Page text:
Recently it was revealed that Cat Power was not only suffering from a serious illness called angiodema that was threatening to stop her European tour, but also that she has filed for bankruptcy. That tour has indeed been postponed, but Cat Power is hardly the first musician to be running low on cash.
Everyone remembers the famous story of MC Hammer blowing virtually all the money he made from "U Can't Touch This" on needless excess and winding up in Chapter 11 court. He was hardly the first. They say a fool and his money are soon parted, and plenty musicians have made fool of themselves after their seemingly never-ending success has suddenly dried up.
5. David Crosby
In the '60s and '70s, David Crosby was a bona fide star through the Byrds and his collaborations with Neil Young, Stephen Stills, and Graham Nash. By the '80s, he was virtually forgotten after undertaking a poorly received solo career. The folkie and hippie movements had ended abruptly.
By 1985, Crosby was so broke that he not only had to file for bankruptcy but was quickly selling off some of his most prized possessions, including his boat. That year, however, CSNY reunited for a show at Live Aid, which probably recouped a good deal of Crosby's losses.
4. George Clinton
Maybe 1985 was just a bad year for musicians. George Clinton had also been a major star in the '70s with his funk-rock bands Funkadelic and Parliament. However, as funk went in a more pop-oriented direction with the advent of disco and stars like Prince, Clinton's time passed him by. In 1985, he was also forced into bankruptcy.
Ironically, it would only be a few short years later that Clinton would launch a career revival on Prince's Paisley Park Records. As it turned out, a lot of fans were inclined to check into some of Prince's biggest influences, including Clinton, and soon Clinton was awarded with the acclaim of the important veteran that he is considered today.
3. Harry Nilsson
Unfortunately, the story of Harry Nilsson doesn't have a happy ending like those mentioned above. After some serious embezzlement by his manager in 1990, Nilsson said he went from being a multimillionaire to literally having $300 in his bank account. He started working hard to make back his money, since his manager never paid him a single dime back for it -- even after being convicted and sent to jail -- but it was too late.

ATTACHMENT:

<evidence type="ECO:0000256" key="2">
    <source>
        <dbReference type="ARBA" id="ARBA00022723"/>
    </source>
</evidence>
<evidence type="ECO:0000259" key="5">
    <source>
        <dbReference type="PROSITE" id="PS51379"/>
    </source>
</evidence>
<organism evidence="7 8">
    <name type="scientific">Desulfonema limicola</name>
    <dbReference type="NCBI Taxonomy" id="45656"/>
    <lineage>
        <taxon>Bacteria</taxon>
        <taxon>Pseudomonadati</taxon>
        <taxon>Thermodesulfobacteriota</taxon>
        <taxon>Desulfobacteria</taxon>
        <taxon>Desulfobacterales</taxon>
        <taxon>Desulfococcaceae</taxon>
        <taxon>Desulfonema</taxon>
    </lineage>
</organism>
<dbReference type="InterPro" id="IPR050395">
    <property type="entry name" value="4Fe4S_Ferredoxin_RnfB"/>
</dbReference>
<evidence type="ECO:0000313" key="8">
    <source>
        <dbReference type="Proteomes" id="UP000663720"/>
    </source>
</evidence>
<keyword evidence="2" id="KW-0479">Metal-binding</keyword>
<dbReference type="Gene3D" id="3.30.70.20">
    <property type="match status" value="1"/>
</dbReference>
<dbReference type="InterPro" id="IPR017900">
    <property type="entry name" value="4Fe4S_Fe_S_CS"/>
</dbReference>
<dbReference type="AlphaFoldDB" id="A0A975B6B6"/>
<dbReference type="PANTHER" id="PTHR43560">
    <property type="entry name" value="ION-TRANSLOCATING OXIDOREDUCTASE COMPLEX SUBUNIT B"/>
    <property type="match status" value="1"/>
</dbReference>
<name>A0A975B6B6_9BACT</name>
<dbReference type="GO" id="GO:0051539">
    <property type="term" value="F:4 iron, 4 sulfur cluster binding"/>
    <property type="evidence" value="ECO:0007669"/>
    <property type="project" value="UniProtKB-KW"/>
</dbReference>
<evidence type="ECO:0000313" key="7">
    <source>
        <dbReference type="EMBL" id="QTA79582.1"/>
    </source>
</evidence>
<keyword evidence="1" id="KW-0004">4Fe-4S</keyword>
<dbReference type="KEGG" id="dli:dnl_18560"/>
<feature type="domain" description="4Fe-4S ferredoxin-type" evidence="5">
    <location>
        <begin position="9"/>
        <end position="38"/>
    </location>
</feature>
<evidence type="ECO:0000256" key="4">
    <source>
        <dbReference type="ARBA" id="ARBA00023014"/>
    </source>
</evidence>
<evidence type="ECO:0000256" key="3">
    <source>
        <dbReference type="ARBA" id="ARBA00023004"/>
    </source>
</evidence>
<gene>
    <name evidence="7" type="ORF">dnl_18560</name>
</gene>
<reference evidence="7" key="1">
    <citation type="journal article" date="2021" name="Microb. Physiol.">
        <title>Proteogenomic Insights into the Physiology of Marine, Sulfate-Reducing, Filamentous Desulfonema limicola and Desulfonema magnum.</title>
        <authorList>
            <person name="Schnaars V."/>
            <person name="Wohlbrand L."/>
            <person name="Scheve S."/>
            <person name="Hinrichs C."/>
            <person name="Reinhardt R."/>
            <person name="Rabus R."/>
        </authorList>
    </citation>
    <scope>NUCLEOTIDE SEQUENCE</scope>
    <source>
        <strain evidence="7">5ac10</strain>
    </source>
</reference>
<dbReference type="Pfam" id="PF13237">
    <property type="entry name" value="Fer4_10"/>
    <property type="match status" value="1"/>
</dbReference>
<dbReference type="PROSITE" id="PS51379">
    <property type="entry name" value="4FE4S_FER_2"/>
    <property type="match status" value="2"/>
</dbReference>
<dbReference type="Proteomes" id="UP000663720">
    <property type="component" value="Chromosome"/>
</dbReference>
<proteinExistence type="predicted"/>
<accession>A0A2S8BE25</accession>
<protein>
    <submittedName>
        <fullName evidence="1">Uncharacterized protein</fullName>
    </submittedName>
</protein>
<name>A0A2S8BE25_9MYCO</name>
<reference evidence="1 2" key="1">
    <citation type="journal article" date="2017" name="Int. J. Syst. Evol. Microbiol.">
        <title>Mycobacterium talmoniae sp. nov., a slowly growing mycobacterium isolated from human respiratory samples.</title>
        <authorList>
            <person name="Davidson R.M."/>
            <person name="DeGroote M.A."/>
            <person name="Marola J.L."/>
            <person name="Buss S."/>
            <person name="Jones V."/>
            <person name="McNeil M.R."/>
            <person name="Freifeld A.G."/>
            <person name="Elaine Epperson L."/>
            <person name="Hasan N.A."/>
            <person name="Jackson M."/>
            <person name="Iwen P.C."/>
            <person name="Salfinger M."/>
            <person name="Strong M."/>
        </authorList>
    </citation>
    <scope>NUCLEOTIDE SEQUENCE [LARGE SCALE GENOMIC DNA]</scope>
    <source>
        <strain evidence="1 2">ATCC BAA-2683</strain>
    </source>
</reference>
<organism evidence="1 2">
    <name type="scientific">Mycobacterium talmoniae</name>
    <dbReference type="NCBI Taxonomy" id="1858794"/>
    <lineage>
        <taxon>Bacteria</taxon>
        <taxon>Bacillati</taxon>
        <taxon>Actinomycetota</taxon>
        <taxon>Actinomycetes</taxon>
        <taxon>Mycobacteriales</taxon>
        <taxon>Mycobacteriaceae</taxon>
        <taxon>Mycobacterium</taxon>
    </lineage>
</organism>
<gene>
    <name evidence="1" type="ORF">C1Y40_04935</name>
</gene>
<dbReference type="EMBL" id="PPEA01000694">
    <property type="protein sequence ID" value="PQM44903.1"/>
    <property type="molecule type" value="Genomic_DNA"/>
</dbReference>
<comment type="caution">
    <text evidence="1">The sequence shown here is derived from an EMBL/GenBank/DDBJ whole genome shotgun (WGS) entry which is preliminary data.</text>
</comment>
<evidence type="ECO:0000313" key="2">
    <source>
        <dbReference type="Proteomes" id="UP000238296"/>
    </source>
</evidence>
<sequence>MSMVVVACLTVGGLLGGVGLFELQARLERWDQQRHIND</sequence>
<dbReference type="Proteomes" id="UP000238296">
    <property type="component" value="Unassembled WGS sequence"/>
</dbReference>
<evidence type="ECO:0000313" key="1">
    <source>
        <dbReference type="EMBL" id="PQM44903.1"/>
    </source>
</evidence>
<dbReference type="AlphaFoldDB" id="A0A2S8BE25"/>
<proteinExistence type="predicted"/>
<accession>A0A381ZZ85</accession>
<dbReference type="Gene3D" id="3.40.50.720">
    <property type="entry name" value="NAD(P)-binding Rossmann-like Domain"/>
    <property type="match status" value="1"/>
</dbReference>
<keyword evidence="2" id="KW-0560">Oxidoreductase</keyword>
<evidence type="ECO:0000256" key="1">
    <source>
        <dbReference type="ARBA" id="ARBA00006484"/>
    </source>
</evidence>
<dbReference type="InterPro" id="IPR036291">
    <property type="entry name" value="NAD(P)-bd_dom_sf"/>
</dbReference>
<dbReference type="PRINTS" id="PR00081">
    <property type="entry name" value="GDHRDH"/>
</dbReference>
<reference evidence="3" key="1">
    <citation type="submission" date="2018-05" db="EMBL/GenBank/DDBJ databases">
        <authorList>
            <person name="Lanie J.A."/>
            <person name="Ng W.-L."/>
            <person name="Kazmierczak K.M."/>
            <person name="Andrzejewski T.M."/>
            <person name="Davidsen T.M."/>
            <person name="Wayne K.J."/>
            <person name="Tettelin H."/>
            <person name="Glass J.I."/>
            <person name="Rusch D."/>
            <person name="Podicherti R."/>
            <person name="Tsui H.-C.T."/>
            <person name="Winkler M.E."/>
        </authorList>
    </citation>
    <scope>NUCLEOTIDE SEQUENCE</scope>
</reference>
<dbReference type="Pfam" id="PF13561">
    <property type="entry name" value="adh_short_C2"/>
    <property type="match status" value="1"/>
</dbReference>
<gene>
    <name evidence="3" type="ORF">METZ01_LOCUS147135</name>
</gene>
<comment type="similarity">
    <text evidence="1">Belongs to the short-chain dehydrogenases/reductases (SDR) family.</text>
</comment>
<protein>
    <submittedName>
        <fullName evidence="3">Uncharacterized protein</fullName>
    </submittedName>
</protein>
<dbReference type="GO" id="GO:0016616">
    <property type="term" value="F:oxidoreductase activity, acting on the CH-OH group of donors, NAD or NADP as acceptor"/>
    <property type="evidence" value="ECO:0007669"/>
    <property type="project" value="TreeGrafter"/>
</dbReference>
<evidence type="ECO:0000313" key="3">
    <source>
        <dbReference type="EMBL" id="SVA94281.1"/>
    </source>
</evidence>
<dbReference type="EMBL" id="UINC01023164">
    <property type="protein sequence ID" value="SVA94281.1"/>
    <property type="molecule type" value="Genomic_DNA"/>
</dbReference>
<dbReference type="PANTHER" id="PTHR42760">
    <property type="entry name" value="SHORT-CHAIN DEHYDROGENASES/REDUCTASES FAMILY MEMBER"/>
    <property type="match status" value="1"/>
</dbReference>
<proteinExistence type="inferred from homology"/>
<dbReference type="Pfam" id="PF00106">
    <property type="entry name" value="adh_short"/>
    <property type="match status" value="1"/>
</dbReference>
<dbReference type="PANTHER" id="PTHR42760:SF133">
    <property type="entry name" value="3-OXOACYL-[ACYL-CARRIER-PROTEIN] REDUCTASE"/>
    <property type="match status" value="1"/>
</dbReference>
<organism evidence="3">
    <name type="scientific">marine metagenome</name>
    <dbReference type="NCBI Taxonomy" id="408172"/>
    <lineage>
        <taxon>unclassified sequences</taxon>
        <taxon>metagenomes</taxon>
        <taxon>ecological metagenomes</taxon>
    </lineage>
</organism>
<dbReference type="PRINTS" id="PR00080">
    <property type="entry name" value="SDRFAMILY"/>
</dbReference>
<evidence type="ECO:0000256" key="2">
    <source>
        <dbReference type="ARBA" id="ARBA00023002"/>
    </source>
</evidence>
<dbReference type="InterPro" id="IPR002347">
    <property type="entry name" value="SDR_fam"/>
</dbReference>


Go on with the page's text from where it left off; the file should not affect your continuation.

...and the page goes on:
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In 1993, Nilsson suffered a serious heart attack. Instead of taking care of himself, he was forced to continue working on his career and what would prove to be his final recordings. Shortly after the beginning of the next year, he was dead of heart failure and still broke. Only since his death has his recording catalogue been reappraised and given the critical acclaim that it deserves.
2. Marvin Gaye
Marvin Gaye definitely had better years than 1976. Not only did he find himself divorced from his wife, Anna Gordy, daughter of Motown owner Berry Gordy, but his commercial success was drying up. On top of that, he owed money to the IRS and was getting hooked on cocaine. And if all that wasn't bad enough, a court ordered him to pay a large portion of the royalties from his next album to his now-ex-wife to pay for alimony.
With all that in mind, Gaye filed for bankruptcy, then recorded what is considered one of his greatest works, Here, My Dear, an album mostly inspired by his divorce and subsequent problems. Unfortunately, the album flopped and he never quite recovered financially or commercially from the whole ordeal before his untimely death -- shot by his father, Marvin Gay Sr., during a domestic quarrel -- in 1984.
1. Leonard Cohen
Similar to the Nilsson story, Cohen's former manager also embezzled most of Cohen's money, forcing him to declare bankruptcy in 2005. At that time, Cohen had not toured since the early '90s and was only recording sporadically, having gone into semi-retirement. He was forced to come out of retirement and get back on the road to recoup his losses. Thankfully, he seems to be doing fine these days and seems to have rediscovered his love for the stage, even at his advanced age.
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Unfortunately, his ordeal with his manager did not end there. After he found out about her crime and took her to court, she began to call Cohen constantly, harassing him and leaving him extremely threatening and unbalanced voicemails, also dredging up a brief romantic relationship the two had shared. In the end, she found herself in prison for both the embezzlement and the harassment.